On the ferris wheel with Dad

Getting early to the Chautauqua County Fair, as I did yesterday, meant nothing was moving. The Commercial Hall, where I was working at a booth, was closed to everyone but vendors. There wasn’t much ‘commercial’ about most of the booths. Next to our Community Foundation booth was the United Way. On the other side was Job Corps. Down the aisle were the Masons and the Shriners. A Shriner came around to say hi. I told him my Dad had been a Shriner. “What was your Dad’s name?” “Lee Adams,” I answered. “Ahh, Lee TOWNE Adams,” he said.

“I have a story about Lee Towne Adams,” he said. Everyone of a certain age in this county has a story about Lee Towne Adams. The Shriner told how he had been called for a big trial, one of the murders in the ‘80s. There were more than a hundred jurors and they had all filled out the long forms of questions. The Shriner said “We all had the same answers. They should have known all the answers by now. Yes. I get the papers. No, I don’t read the papers. But Judge Adams looked down at me and said ‘Why do you get the paper if you don’t read it?’ I answered ‘My wife reads it.’ Judge Adams cautioned me ‘The press at the door isn’t going to want to hear your answer.’” The Shriner went on to say “He was an honest man.”

The whole family was at the Fair, my Mom, my Dad, my little sisters and me. Mom took the little sisters to the kiddie trains, as they were small. Dad took me to the Ferris wheel. Dad did not go on rides and he definitely did not go on the Ferris wheel. I was surprised. I was elated. I was thrilled! No sisters! Just Dad and me. Bliss. We got in to the Ferris wheel basket and the skinny greasy young attendant locked down the bar. We jerked forward and up a bit, just high enough to see the tops of the food tents. We went up and forward again, and saw the buildings. We went all the way up and stopped and could see into the stadium. We could see past the fairgrounds. We could see Dunkirk in the distance. Dad’s knuckles were white on the lock bar as our basket rocked back and forth.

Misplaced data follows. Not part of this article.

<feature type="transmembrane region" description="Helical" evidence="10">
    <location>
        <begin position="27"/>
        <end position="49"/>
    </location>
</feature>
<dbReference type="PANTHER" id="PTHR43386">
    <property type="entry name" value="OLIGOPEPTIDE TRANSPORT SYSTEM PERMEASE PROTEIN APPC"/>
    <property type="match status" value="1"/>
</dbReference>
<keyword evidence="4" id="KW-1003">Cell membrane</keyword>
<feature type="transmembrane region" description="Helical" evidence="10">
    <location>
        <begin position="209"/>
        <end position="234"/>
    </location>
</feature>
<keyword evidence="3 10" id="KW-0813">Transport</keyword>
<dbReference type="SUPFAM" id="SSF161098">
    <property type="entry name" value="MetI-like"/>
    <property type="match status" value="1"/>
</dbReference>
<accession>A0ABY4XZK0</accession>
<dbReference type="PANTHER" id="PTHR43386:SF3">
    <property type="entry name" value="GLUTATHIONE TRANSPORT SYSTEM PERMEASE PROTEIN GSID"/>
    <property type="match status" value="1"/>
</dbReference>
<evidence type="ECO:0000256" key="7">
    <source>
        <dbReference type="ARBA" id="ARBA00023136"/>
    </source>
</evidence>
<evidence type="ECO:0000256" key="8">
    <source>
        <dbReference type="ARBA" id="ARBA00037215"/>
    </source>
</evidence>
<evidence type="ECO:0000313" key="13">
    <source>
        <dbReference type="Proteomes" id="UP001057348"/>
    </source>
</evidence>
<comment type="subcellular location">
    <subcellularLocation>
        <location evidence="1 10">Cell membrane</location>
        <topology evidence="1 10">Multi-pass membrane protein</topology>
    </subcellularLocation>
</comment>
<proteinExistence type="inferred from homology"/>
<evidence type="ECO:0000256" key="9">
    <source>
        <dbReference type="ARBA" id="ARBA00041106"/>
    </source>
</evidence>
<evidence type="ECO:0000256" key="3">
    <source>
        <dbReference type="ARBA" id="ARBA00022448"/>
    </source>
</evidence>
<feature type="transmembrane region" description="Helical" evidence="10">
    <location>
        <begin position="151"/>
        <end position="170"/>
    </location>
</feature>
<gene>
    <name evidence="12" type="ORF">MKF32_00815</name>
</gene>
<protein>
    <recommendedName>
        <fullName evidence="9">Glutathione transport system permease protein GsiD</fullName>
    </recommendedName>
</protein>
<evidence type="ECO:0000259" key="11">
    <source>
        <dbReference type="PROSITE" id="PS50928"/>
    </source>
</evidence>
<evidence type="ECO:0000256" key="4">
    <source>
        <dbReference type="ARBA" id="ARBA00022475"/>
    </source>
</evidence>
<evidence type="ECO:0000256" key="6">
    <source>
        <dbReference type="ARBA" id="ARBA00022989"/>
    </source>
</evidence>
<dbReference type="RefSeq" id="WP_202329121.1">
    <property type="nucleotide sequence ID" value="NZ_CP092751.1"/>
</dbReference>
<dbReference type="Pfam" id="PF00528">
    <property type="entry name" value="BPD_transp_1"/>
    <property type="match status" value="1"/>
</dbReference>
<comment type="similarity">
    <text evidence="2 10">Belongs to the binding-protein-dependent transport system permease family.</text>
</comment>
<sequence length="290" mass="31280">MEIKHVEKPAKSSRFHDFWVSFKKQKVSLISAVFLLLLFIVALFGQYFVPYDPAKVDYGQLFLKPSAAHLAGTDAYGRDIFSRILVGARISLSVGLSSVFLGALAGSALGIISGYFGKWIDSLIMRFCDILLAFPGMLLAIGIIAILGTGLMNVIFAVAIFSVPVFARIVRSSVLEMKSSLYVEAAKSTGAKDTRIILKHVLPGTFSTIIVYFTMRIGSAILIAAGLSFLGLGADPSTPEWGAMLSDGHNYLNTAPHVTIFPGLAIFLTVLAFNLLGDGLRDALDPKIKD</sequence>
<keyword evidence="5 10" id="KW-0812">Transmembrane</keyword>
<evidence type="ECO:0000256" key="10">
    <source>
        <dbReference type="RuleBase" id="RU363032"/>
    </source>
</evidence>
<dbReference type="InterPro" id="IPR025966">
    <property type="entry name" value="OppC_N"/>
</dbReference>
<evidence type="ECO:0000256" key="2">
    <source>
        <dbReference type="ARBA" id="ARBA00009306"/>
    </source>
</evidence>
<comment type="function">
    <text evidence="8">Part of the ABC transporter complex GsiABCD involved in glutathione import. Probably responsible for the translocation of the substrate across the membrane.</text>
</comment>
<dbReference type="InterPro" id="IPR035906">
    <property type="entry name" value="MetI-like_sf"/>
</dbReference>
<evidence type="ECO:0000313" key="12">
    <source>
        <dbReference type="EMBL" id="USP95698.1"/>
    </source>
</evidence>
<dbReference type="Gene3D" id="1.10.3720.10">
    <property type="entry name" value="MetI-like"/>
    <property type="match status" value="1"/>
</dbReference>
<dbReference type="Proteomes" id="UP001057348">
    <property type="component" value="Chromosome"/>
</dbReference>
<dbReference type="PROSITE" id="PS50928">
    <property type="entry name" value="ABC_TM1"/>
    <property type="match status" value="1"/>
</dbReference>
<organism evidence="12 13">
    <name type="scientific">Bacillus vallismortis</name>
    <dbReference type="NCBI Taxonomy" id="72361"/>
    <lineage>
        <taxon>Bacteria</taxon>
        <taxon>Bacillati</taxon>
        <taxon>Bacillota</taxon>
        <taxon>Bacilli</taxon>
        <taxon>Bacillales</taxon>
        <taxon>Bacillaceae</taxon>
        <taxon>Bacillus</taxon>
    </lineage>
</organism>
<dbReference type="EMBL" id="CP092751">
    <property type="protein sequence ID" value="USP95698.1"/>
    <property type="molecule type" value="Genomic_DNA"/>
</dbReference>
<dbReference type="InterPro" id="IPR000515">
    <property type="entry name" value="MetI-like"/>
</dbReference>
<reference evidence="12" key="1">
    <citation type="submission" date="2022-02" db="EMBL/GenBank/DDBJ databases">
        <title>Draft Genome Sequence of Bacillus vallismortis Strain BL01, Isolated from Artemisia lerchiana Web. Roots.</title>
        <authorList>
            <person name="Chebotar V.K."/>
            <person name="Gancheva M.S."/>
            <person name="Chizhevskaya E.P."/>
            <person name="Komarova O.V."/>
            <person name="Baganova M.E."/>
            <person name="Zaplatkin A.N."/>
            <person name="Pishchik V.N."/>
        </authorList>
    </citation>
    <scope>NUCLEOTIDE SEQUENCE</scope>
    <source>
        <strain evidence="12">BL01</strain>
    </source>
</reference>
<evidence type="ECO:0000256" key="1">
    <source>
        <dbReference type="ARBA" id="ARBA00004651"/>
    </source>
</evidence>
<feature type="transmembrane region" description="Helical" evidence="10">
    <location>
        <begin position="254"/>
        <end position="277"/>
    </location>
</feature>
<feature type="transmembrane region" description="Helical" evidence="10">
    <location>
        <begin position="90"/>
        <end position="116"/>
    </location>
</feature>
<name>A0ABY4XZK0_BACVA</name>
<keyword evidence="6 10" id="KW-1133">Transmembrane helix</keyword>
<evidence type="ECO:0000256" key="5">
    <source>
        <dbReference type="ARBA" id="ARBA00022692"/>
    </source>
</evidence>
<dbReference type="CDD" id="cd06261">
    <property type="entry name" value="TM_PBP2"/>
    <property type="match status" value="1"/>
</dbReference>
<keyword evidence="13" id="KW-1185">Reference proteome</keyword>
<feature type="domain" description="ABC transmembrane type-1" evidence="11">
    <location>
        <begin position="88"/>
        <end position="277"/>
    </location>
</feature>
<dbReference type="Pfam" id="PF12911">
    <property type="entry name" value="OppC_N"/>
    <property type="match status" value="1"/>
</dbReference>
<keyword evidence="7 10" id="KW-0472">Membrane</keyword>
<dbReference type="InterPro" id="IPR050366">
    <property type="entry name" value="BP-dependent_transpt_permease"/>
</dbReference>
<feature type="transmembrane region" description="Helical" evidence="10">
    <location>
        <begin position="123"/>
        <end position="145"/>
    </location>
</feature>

Then we went down. At the base Dad’s hands relaxed and he started talking. As we went up, his hands grew tight on the lock bar, and his face grew grim. As we went down, he smiled and loosened his grip. We went up. The Ferris wheel stopped to let someone off. We went down. We went up. We went down. Dad looked around. I looked around. I never wanted this to end. Just Dad and me. It didn’t end. The skinny greasy young attendant was gone. Nobody at the Ferris wheel. Just Dad and me, up and out, up and in, at the top, down and out, down and in. Rocking. Again. Rocking. Again. Rocking. A half an hour. I knew it was a half an hour because when the greasy young attendant came back Dad cussed and shouted “A HALF AN HOUR! You trapped us on this for A HALF AN HOUR!”

My bliss had long since dissipated. It was clear that Dad wanted to be ANYWHERE but on the Ferris wheel with me. We got off the Ferris wheel. Never to ride on it together again.

I won’t say this marred me for life. But it was on the list of my great sorrows until I understood that Dad had powerful fear of heights. Thinking about a Ferris wheel was torture. Getting into the Ferris wheel was torture. Being trapped on the Ferris wheel was TORTURE. It had nothing to do with me. In fact I was touched that he would have done this for me.

We will take grandchildren to the County Fair maybe tomorrow. When one of the children asks me to get on a ride with them, I know what I will say. I will be honest. I will say “No THANK YOU!”

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